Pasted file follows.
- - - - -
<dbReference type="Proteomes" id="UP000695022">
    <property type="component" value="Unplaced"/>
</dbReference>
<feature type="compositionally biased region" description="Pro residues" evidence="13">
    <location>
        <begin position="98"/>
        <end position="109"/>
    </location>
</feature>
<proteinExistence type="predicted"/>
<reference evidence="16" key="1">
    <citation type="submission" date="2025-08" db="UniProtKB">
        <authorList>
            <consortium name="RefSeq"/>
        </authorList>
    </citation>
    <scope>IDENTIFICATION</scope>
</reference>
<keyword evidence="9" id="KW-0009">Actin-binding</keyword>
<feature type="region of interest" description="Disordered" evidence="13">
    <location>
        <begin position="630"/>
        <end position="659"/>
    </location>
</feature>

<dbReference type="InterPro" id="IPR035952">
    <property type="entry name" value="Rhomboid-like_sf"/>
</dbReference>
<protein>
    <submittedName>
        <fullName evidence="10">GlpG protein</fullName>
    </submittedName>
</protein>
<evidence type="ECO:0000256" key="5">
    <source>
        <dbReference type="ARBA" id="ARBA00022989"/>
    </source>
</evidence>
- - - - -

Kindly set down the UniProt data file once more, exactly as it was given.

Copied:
<dbReference type="Proteomes" id="UP000695022">
    <property type="component" value="Unplaced"/>
</dbReference>
<feature type="compositionally biased region" description="Pro residues" evidence="13">
    <location>
        <begin position="98"/>
        <end position="109"/>
    </location>
</feature>
<proteinExistence type="predicted"/>
<reference evidence="16" key="1">
    <citation type="submission" date="2025-08" db="UniProtKB">
        <authorList>
            <consortium name="RefSeq"/>
        </authorList>
    </citation>
    <scope>IDENTIFICATION</scope>
</reference>
<keyword evidence="9" id="KW-0009">Actin-binding</keyword>
<feature type="region of interest" description="Disordered" evidence="13">
    <location>
        <begin position="630"/>
        <end position="659"/>
    </location>
</feature>

<dbReference type="InterPro" id="IPR035952">
    <property type="entry name" value="Rhomboid-like_sf"/>
</dbReference>
<protein>
    <submittedName>
        <fullName evidence="10">GlpG protein</fullName>
    </submittedName>
</protein>
<evidence type="ECO:0000256" key="5">
    <source>
        <dbReference type="ARBA" id="ARBA00022989"/>
    </source>
</evidence>